One step forward, two steps back
I wrote a long post praising my state and especially my city last night, and then I went out with some friends to take in some badass country-western swing music stuff, where my friends and I had a moment of pure Texas arrogance laughing at the non-natives attempt to dance to the music. (I can't dance, but then I don't try, either.) Feeling momentarily like all was right in the world, I returned home to read at Norbizness's blog that the Austin police department has once again waded into armpit-deep shit again, getting caught cracking jokes about a fire at a nightclub that has a predominantly black clientele. Thanks, assholes. Nothing I like more than living in a state with a racist reputation.
The way that a handful of racists can ruin the reputation of an entire community is the ultimate example of the old saying about a bad apple ruining the bunch. The city of Austin isn't really in danger of losing its good reputation, but the Austin police department has a really horrible reputation at this point, and this story is just going to make it worse.
David Neiwert writes about racism, fascism, and various other hateful philosophies that linger on the edges of American society and how people who have these beliefs infect the rest of the community with their hate. Hate crimes in particular leave wounds in a community that don't heal--Neiwert has observed on his site and in his books that a notorious hate crime in a small town can badly mar a town's reputation. I can attest to that. I saw a perfect example of it a couple weeks ago when sitting around talking about random stuff with some friends when my boyfriend mentioned a girlfriend he had a long time ago who was from Vidor, a small town in East Texas that is notorious for harboring KKK members. And you could tell that everyone was thinking the same thing, because merely being from Vidor leaves a taint on a person, even if that person is personally anti-racist.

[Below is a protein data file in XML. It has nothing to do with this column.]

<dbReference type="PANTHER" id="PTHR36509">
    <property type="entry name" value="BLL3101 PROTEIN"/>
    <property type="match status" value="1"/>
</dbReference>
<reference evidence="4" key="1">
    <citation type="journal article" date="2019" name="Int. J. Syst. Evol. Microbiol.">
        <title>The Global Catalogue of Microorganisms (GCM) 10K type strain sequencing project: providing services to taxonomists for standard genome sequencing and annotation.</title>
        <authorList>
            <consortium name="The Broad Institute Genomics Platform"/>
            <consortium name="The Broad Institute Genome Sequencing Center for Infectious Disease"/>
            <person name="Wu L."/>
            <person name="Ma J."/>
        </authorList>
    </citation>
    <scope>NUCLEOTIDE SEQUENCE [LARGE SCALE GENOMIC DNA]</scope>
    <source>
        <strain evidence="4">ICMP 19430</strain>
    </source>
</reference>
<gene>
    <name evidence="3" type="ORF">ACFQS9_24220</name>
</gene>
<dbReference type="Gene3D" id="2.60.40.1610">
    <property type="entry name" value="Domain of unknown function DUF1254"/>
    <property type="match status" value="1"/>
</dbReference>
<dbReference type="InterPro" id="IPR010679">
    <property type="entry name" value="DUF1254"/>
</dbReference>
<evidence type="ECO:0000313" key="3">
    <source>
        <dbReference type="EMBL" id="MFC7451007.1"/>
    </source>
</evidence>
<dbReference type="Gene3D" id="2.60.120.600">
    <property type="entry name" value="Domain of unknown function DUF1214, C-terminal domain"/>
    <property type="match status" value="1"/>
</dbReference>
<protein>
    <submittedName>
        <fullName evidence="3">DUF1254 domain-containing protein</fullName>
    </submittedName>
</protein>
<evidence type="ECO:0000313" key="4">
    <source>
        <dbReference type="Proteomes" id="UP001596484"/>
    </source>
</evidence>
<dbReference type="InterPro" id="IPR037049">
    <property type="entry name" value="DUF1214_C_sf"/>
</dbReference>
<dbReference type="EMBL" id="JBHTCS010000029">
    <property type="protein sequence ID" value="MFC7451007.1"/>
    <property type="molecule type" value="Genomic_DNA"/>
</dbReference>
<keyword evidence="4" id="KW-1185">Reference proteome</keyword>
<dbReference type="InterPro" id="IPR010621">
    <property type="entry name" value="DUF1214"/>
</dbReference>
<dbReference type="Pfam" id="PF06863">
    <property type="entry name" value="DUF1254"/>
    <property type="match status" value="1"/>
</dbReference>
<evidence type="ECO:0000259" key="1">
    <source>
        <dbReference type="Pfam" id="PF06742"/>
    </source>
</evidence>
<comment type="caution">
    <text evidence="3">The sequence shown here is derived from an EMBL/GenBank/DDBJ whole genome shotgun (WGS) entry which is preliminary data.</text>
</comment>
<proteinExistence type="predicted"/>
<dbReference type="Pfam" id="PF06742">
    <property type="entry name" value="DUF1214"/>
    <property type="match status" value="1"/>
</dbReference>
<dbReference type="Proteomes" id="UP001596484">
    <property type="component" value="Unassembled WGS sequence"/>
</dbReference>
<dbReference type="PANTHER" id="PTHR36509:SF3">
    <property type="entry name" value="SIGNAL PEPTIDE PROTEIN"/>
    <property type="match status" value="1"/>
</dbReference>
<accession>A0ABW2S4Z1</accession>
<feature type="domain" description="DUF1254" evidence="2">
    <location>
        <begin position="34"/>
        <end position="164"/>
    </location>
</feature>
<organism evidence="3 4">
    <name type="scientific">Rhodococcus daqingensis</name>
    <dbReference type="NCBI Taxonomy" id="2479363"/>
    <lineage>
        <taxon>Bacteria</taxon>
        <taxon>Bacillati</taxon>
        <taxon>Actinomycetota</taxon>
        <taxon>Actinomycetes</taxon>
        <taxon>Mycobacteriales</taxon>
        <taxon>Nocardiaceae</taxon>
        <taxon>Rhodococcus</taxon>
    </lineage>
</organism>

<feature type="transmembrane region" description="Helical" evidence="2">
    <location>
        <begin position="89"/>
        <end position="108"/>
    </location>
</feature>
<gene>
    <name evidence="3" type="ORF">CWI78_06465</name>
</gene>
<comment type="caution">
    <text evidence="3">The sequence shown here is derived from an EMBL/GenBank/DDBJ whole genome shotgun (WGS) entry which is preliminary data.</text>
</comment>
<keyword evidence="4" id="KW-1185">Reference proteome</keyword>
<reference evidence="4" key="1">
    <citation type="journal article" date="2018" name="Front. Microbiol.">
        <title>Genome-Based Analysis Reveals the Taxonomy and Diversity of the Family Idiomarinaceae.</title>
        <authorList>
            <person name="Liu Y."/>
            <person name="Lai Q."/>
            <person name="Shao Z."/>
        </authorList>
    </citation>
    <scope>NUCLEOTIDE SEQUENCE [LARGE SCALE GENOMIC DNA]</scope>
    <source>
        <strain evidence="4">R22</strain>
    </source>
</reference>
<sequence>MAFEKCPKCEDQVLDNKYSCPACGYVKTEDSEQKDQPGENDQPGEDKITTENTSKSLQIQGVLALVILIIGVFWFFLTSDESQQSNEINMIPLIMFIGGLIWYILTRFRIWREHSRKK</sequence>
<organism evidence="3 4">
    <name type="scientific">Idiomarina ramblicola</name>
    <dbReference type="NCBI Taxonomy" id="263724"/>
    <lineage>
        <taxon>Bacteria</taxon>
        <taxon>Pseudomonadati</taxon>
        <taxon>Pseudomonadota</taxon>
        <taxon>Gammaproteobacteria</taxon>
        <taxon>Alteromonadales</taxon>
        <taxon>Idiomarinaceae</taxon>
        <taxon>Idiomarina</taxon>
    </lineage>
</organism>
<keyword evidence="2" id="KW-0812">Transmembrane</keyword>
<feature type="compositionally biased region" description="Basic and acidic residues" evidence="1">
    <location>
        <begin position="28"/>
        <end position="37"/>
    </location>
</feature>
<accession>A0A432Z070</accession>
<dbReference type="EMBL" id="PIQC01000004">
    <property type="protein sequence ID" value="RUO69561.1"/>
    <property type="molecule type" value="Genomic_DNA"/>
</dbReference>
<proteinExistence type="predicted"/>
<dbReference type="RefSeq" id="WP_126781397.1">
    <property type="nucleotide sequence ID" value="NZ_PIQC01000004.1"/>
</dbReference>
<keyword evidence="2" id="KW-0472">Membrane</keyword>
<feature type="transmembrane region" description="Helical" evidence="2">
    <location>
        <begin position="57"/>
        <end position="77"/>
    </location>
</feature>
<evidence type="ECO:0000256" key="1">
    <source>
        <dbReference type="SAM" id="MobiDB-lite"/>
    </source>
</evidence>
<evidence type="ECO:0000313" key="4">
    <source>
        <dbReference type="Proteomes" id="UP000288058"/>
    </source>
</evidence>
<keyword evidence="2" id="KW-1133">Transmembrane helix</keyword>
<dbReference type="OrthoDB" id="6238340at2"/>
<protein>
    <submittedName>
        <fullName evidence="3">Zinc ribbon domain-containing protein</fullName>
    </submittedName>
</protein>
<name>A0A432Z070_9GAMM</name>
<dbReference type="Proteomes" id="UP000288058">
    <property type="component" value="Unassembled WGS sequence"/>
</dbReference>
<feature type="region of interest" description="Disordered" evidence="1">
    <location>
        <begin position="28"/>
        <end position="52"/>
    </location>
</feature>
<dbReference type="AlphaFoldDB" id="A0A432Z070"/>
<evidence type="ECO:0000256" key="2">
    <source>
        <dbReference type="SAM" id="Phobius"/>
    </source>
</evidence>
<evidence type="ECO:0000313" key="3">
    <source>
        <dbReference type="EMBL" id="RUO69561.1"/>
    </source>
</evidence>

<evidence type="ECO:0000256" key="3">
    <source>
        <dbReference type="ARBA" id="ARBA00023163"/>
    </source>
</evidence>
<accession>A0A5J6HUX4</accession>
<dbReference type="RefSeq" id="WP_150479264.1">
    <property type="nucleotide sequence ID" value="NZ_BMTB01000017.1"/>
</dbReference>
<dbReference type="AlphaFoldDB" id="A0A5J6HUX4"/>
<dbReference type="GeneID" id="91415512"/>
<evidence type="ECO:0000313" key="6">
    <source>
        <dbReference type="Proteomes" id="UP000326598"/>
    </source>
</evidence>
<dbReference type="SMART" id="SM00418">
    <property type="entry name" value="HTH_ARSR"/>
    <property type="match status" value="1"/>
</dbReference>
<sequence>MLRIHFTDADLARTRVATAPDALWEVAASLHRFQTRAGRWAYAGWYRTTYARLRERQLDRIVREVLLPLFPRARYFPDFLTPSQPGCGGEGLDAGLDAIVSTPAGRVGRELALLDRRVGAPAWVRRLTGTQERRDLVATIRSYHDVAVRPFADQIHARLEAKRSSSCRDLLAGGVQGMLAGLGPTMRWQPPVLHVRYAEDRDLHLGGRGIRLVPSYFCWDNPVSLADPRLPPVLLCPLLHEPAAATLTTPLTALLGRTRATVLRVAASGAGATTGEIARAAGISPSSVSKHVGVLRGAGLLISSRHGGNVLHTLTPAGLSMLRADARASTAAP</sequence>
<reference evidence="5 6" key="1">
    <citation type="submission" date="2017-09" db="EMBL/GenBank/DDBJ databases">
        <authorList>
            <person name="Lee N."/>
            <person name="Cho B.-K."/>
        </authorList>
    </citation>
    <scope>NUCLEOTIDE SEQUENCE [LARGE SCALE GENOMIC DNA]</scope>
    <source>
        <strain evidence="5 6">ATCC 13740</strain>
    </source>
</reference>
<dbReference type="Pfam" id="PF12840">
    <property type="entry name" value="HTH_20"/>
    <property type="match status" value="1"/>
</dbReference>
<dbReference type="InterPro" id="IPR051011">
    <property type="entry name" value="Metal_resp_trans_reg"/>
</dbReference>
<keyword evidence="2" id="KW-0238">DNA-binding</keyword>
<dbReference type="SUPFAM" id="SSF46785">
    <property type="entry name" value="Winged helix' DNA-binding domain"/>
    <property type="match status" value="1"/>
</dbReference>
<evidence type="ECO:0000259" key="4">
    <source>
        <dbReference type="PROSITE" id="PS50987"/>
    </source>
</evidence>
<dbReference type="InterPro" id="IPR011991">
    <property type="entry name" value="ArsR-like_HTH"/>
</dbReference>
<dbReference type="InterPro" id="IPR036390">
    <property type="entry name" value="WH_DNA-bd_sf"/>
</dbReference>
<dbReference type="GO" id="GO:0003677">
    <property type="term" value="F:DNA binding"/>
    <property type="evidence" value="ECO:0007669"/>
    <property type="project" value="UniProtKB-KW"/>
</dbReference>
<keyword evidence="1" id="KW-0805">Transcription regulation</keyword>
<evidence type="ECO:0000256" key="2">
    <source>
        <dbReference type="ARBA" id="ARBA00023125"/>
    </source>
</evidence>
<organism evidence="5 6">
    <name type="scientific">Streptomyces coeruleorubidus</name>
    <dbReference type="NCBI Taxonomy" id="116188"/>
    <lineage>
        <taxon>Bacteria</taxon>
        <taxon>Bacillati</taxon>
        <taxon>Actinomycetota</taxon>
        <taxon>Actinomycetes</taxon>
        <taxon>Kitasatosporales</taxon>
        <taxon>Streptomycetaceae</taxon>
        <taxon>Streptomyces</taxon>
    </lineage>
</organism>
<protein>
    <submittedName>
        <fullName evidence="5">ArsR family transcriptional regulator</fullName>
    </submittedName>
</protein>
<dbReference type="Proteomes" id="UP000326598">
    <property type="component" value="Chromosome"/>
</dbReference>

Jasper is a name that people here actually whisper now, as if by lowering the tone of our voices, we can disassociate ourselves from them. If I were from Jasper, I'd be tempted to lie about it to people I meet to avoid having them wonder if underneath my normal exterior I harbor hate in my heart. People of all races now floor it when they have to drive through Jasper or Vidor.
I tell people all the time that the stereotype about white Texans--that we are all a bunch of Bible-thumping, racist, illiterate morons--simply isn't true. But sometimes I feel it's an uphill battle, since so many of my fellow Texans can't get it together and drop the racist shit. From small stuff like the morons in the Austin police department who couldn't check their glee at seeing a black nightclub catch fire to the big stuff like the moron in the White House who thinks that our government and military are there to help him maximize his friends' profits, regardless of loss of life and liberty, I feel like I spend all my time apologizing for stuff I didn't do.
If this were a fair world, I would have a bullwhip and a chance to take out my frustration on those amongst us who are hellbent on making the rest of us look bad.